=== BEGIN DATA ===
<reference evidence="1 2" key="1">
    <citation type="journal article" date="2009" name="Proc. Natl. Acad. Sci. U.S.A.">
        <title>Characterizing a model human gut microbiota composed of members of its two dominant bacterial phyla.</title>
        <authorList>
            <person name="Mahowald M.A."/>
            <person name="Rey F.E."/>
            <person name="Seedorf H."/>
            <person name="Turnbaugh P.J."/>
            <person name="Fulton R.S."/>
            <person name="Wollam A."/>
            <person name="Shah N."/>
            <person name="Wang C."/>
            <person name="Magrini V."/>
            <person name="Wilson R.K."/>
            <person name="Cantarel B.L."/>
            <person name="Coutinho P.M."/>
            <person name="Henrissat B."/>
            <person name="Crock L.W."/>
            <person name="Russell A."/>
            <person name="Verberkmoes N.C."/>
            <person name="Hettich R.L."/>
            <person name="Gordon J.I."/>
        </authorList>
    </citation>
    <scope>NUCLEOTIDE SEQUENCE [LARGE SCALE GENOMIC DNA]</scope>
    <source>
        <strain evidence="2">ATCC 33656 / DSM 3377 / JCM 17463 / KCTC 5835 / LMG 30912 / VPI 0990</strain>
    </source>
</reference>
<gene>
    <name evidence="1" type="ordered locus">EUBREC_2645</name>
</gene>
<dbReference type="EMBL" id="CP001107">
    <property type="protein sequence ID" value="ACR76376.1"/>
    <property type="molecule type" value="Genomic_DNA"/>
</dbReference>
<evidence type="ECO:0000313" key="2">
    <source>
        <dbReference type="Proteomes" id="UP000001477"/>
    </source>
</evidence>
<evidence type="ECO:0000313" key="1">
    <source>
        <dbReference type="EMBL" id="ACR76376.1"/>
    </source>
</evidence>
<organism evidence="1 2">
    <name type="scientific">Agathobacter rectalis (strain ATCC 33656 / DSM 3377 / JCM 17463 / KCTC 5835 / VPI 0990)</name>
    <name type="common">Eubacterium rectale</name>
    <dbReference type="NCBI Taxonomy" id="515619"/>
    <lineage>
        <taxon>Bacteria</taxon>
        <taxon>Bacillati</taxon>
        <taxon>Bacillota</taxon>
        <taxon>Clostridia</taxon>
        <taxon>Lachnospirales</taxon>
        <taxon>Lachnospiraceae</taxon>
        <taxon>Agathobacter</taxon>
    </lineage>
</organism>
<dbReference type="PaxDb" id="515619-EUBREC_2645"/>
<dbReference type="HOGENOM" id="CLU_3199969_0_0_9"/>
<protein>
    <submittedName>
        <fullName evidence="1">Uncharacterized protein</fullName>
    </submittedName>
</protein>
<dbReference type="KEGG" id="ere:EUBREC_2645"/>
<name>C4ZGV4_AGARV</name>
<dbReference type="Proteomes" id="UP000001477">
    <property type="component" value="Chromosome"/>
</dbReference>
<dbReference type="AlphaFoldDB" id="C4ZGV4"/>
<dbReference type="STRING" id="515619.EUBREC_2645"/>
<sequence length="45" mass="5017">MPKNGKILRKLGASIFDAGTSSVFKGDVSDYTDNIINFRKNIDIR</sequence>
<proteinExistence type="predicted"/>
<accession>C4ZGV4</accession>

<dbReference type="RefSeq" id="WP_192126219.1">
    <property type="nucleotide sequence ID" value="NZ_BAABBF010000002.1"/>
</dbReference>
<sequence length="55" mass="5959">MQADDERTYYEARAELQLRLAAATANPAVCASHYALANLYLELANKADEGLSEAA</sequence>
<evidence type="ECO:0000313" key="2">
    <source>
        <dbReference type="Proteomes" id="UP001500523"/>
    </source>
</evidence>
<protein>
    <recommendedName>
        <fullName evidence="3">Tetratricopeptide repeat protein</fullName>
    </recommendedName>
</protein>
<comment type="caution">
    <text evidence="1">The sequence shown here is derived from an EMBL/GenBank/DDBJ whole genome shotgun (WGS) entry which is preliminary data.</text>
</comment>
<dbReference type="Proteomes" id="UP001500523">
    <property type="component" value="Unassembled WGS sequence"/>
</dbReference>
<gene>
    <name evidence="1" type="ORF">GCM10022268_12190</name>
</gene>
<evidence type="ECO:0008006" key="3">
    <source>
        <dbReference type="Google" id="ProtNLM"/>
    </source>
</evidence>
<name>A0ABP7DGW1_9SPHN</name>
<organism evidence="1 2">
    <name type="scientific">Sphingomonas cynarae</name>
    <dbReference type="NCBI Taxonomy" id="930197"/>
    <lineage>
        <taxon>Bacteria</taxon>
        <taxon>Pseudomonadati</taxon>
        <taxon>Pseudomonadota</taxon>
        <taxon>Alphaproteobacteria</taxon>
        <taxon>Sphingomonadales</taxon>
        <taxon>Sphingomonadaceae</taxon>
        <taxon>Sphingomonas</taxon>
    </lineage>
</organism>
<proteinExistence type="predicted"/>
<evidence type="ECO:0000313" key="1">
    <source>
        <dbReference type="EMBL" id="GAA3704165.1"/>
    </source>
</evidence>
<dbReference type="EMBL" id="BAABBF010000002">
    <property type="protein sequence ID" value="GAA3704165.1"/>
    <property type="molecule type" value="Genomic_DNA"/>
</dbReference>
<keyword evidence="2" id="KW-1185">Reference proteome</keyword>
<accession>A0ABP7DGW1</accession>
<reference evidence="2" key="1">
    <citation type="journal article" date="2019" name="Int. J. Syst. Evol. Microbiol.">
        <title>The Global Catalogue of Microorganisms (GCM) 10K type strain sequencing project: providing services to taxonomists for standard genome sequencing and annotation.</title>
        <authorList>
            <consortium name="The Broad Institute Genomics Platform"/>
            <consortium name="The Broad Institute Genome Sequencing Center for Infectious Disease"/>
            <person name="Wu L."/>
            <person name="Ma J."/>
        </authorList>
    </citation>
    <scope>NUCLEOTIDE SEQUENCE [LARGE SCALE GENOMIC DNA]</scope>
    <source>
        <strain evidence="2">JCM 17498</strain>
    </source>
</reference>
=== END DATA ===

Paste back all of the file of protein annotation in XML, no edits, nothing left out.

<reference evidence="1 2" key="1">
    <citation type="journal article" date="2009" name="Proc. Natl. Acad. Sci. U.S.A.">
        <title>Characterizing a model human gut microbiota composed of members of its two dominant bacterial phyla.</title>
        <authorList>
            <person name="Mahowald M.A."/>
            <person name="Rey F.E."/>
            <person name="Seedorf H."/>
            <person name="Turnbaugh P.J."/>
            <person name="Fulton R.S."/>
            <person name="Wollam A."/>
            <person name="Shah N."/>
            <person name="Wang C."/>
            <person name="Magrini V."/>
            <person name="Wilson R.K."/>
            <person name="Cantarel B.L."/>
            <person name="Coutinho P.M."/>
            <person name="Henrissat B."/>
            <person name="Crock L.W."/>
            <person name="Russell A."/>
            <person name="Verberkmoes N.C."/>
            <person name="Hettich R.L."/>
            <person name="Gordon J.I."/>
        </authorList>
    </citation>
    <scope>NUCLEOTIDE SEQUENCE [LARGE SCALE GENOMIC DNA]</scope>
    <source>
        <strain evidence="2">ATCC 33656 / DSM 3377 / JCM 17463 / KCTC 5835 / LMG 30912 / VPI 0990</strain>
    </source>
</reference>
<gene>
    <name evidence="1" type="ordered locus">EUBREC_2645</name>
</gene>
<dbReference type="EMBL" id="CP001107">
    <property type="protein sequence ID" value="ACR76376.1"/>
    <property type="molecule type" value="Genomic_DNA"/>
</dbReference>
<evidence type="ECO:0000313" key="2">
    <source>
        <dbReference type="Proteomes" id="UP000001477"/>
    </source>
</evidence>
<evidence type="ECO:0000313" key="1">
    <source>
        <dbReference type="EMBL" id="ACR76376.1"/>
    </source>
</evidence>
<organism evidence="1 2">
    <name type="scientific">Agathobacter rectalis (strain ATCC 33656 / DSM 3377 / JCM 17463 / KCTC 5835 / VPI 0990)</name>
    <name type="common">Eubacterium rectale</name>
    <dbReference type="NCBI Taxonomy" id="515619"/>
    <lineage>
        <taxon>Bacteria</taxon>
        <taxon>Bacillati</taxon>
        <taxon>Bacillota</taxon>
        <taxon>Clostridia</taxon>
        <taxon>Lachnospirales</taxon>
        <taxon>Lachnospiraceae</taxon>
        <taxon>Agathobacter</taxon>
    </lineage>
</organism>
<dbReference type="PaxDb" id="515619-EUBREC_2645"/>
<dbReference type="HOGENOM" id="CLU_3199969_0_0_9"/>
<protein>
    <submittedName>
        <fullName evidence="1">Uncharacterized protein</fullName>
    </submittedName>
</protein>
<dbReference type="KEGG" id="ere:EUBREC_2645"/>
<name>C4ZGV4_AGARV</name>
<dbReference type="Proteomes" id="UP000001477">
    <property type="component" value="Chromosome"/>
</dbReference>
<dbReference type="AlphaFoldDB" id="C4ZGV4"/>
<dbReference type="STRING" id="515619.EUBREC_2645"/>
<sequence length="45" mass="5017">MPKNGKILRKLGASIFDAGTSSVFKGDVSDYTDNIINFRKNIDIR</sequence>
<proteinExistence type="predicted"/>
<accession>C4ZGV4</accession>

<dbReference type="RefSeq" id="WP_192126219.1">
    <property type="nucleotide sequence ID" value="NZ_BAABBF010000002.1"/>
</dbReference>
<sequence length="55" mass="5959">MQADDERTYYEARAELQLRLAAATANPAVCASHYALANLYLELANKADEGLSEAA</sequence>
<evidence type="ECO:0000313" key="2">
    <source>
        <dbReference type="Proteomes" id="UP001500523"/>
    </source>
</evidence>
<protein>
    <recommendedName>
        <fullName evidence="3">Tetratricopeptide repeat protein</fullName>
    </recommendedName>
</protein>
<comment type="caution">
    <text evidence="1">The sequence shown here is derived from an EMBL/GenBank/DDBJ whole genome shotgun (WGS) entry which is preliminary data.</text>
</comment>
<dbReference type="Proteomes" id="UP001500523">
    <property type="component" value="Unassembled WGS sequence"/>
</dbReference>
<gene>
    <name evidence="1" type="ORF">GCM10022268_12190</name>
</gene>
<evidence type="ECO:0008006" key="3">
    <source>
        <dbReference type="Google" id="ProtNLM"/>
    </source>
</evidence>
<name>A0ABP7DGW1_9SPHN</name>
<organism evidence="1 2">
    <name type="scientific">Sphingomonas cynarae</name>
    <dbReference type="NCBI Taxonomy" id="930197"/>
    <lineage>
        <taxon>Bacteria</taxon>
        <taxon>Pseudomonadati</taxon>
        <taxon>Pseudomonadota</taxon>
        <taxon>Alphaproteobacteria</taxon>
        <taxon>Sphingomonadales</taxon>
        <taxon>Sphingomonadaceae</taxon>
        <taxon>Sphingomonas</taxon>
    </lineage>
</organism>
<proteinExistence type="predicted"/>
<evidence type="ECO:0000313" key="1">
    <source>
        <dbReference type="EMBL" id="GAA3704165.1"/>
    </source>
</evidence>
<dbReference type="EMBL" id="BAABBF010000002">
    <property type="protein sequence ID" value="GAA3704165.1"/>
    <property type="molecule type" value="Genomic_DNA"/>
</dbReference>
<keyword evidence="2" id="KW-1185">Reference proteome</keyword>
<accession>A0ABP7DGW1</accession>
<reference evidence="2" key="1">
    <citation type="journal article" date="2019" name="Int. J. Syst. Evol. Microbiol.">
        <title>The Global Catalogue of Microorganisms (GCM) 10K type strain sequencing project: providing services to taxonomists for standard genome sequencing and annotation.</title>
        <authorList>
            <consortium name="The Broad Institute Genomics Platform"/>
            <consortium name="The Broad Institute Genome Sequencing Center for Infectious Disease"/>
            <person name="Wu L."/>
            <person name="Ma J."/>
        </authorList>
    </citation>
    <scope>NUCLEOTIDE SEQUENCE [LARGE SCALE GENOMIC DNA]</scope>
    <source>
        <strain evidence="2">JCM 17498</strain>
    </source>
</reference>